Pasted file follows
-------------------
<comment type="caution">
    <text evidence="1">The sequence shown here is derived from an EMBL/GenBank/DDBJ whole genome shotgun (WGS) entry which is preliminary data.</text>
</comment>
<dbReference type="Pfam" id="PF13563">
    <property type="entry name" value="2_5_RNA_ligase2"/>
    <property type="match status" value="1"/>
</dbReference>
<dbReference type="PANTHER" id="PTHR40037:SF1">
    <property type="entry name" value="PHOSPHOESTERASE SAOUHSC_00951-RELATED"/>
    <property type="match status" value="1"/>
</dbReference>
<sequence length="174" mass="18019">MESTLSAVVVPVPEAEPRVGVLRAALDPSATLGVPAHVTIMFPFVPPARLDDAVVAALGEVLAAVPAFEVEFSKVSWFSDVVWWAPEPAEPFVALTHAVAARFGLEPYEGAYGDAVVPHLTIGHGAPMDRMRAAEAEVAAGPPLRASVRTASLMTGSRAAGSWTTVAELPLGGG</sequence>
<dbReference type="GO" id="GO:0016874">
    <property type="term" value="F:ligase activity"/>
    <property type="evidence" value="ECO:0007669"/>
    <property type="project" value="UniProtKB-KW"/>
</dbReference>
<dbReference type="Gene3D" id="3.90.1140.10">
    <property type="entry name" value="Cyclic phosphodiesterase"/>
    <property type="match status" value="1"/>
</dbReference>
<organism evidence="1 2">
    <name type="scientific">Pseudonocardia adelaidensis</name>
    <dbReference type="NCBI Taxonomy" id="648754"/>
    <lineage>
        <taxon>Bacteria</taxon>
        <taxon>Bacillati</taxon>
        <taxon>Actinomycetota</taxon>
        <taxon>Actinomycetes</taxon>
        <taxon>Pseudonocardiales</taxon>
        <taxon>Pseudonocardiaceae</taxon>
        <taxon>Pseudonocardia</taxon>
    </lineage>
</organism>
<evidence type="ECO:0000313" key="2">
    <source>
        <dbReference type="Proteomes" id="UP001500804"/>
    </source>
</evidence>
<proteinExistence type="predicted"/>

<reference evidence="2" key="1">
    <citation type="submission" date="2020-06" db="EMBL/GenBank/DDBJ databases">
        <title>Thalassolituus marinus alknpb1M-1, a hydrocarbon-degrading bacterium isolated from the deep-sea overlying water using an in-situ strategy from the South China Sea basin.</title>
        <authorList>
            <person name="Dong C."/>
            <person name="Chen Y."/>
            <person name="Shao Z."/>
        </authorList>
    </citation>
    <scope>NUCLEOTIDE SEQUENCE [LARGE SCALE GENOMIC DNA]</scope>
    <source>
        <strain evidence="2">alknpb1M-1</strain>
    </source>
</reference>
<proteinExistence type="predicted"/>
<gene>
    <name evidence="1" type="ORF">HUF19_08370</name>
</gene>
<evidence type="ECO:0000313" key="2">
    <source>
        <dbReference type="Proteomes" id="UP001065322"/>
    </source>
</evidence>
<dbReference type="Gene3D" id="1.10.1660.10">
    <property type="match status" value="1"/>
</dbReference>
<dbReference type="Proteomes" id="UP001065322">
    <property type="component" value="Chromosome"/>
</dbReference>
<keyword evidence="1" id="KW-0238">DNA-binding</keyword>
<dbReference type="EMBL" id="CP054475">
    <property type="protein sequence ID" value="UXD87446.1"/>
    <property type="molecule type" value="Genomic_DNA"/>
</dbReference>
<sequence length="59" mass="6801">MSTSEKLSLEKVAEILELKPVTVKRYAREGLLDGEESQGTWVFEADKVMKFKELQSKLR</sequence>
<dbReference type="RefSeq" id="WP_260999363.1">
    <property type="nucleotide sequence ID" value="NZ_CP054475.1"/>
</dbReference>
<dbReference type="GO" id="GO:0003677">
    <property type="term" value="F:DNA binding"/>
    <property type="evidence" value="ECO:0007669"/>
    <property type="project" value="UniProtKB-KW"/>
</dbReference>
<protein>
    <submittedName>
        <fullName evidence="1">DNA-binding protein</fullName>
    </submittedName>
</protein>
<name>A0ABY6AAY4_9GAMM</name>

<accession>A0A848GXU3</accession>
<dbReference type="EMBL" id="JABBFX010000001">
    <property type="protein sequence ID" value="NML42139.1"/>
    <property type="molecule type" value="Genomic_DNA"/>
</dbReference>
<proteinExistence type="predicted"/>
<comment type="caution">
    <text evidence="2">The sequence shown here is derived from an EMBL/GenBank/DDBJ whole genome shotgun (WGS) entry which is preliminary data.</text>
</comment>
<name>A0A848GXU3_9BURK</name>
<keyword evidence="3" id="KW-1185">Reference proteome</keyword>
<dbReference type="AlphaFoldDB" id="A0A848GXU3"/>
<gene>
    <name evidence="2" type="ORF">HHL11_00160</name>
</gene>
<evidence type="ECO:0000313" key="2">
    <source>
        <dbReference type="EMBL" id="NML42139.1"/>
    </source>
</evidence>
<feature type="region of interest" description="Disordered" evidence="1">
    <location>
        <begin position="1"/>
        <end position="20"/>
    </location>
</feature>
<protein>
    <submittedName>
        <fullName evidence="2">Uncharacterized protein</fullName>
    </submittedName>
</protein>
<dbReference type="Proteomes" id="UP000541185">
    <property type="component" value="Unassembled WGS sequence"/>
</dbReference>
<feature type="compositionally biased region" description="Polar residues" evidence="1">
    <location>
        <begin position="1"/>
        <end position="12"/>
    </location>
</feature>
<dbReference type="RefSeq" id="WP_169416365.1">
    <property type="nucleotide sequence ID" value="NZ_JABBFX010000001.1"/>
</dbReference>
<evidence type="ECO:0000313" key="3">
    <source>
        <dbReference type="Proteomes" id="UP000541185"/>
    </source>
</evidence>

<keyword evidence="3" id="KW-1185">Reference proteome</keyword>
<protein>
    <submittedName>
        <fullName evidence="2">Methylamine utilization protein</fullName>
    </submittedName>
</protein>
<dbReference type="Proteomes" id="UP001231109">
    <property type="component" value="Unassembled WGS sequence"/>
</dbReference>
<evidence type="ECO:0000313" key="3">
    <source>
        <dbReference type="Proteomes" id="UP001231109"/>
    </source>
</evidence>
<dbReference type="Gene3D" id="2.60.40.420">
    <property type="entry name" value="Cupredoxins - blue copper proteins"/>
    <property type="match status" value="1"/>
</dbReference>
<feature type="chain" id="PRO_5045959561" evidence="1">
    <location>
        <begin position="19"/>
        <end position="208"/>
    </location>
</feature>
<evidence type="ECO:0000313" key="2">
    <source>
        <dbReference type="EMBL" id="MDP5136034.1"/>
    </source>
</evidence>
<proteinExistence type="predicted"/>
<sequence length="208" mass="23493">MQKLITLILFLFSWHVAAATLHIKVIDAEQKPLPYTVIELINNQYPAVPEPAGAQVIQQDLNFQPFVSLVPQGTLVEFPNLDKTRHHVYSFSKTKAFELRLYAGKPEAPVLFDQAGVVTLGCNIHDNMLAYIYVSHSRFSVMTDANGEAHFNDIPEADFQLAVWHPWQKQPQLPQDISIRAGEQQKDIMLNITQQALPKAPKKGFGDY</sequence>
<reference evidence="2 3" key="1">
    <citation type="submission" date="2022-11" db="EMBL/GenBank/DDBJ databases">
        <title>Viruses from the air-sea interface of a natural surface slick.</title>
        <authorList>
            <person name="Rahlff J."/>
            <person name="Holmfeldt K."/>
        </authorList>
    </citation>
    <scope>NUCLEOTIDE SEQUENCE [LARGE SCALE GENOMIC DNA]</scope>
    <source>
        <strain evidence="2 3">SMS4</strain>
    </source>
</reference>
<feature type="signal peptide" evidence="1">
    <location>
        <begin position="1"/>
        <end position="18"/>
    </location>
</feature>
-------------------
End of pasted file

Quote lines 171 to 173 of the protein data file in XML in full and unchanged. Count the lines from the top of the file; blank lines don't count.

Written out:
        <title>Viruses from the air-sea interface of a natural surface slick.</title>
        <authorList>
            <person name="Rahlff J."/>